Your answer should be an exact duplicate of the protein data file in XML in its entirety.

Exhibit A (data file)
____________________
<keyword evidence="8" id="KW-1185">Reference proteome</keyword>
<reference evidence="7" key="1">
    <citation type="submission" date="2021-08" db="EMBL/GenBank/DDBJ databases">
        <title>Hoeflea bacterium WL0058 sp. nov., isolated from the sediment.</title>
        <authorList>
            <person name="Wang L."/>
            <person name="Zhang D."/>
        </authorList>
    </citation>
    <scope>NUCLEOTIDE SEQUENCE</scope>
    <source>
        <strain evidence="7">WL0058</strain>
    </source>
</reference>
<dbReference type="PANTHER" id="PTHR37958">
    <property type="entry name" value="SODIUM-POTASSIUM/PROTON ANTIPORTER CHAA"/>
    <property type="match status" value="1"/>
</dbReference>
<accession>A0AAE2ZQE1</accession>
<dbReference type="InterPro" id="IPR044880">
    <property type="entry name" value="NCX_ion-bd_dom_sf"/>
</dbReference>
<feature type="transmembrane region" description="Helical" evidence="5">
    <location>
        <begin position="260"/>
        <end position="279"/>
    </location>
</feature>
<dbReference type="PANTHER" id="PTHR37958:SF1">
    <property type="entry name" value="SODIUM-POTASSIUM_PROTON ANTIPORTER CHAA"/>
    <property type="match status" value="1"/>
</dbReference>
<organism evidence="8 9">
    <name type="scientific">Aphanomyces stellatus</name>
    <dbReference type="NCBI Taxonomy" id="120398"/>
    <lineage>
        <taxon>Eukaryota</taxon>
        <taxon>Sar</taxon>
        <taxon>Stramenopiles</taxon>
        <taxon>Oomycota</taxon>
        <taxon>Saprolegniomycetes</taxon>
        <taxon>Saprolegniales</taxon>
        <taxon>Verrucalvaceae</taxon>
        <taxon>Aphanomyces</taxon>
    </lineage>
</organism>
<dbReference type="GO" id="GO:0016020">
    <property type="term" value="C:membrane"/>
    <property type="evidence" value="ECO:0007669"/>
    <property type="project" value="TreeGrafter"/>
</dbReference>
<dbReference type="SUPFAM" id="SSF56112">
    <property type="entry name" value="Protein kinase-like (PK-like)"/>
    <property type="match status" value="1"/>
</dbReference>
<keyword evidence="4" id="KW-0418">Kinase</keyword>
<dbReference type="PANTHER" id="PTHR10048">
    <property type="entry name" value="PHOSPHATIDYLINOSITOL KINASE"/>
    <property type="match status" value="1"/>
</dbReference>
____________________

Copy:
<keyword evidence="8" id="KW-1185">Reference proteome</keyword>
<reference evidence="7" key="1">
    <citation type="submission" date="2021-08" db="EMBL/GenBank/DDBJ databases">
        <title>Hoeflea bacterium WL0058 sp. nov., isolated from the sediment.</title>
        <authorList>
            <person name="Wang L."/>
            <person name="Zhang D."/>
        </authorList>
    </citation>
    <scope>NUCLEOTIDE SEQUENCE</scope>
    <source>
        <strain evidence="7">WL0058</strain>
    </source>
</reference>
<dbReference type="PANTHER" id="PTHR37958">
    <property type="entry name" value="SODIUM-POTASSIUM/PROTON ANTIPORTER CHAA"/>
    <property type="match status" value="1"/>
</dbReference>
<accession>A0AAE2ZQE1</accession>
<dbReference type="InterPro" id="IPR044880">
    <property type="entry name" value="NCX_ion-bd_dom_sf"/>
</dbReference>
<feature type="transmembrane region" description="Helical" evidence="5">
    <location>
        <begin position="260"/>
        <end position="279"/>
    </location>
</feature>
<dbReference type="PANTHER" id="PTHR37958:SF1">
    <property type="entry name" value="SODIUM-POTASSIUM_PROTON ANTIPORTER CHAA"/>
    <property type="match status" value="1"/>
</dbReference>
<organism evidence="8 9">
    <name type="scientific">Aphanomyces stellatus</name>
    <dbReference type="NCBI Taxonomy" id="120398"/>
    <lineage>
        <taxon>Eukaryota</taxon>
        <taxon>Sar</taxon>
        <taxon>Stramenopiles</taxon>
        <taxon>Oomycota</taxon>
        <taxon>Saprolegniomycetes</taxon>
        <taxon>Saprolegniales</taxon>
        <taxon>Verrucalvaceae</taxon>
        <taxon>Aphanomyces</taxon>
    </lineage>
</organism>
<dbReference type="GO" id="GO:0016020">
    <property type="term" value="C:membrane"/>
    <property type="evidence" value="ECO:0007669"/>
    <property type="project" value="TreeGrafter"/>
</dbReference>
<dbReference type="SUPFAM" id="SSF56112">
    <property type="entry name" value="Protein kinase-like (PK-like)"/>
    <property type="match status" value="1"/>
</dbReference>
<keyword evidence="4" id="KW-0418">Kinase</keyword>
<dbReference type="PANTHER" id="PTHR10048">
    <property type="entry name" value="PHOSPHATIDYLINOSITOL KINASE"/>
    <property type="match status" value="1"/>
</dbReference>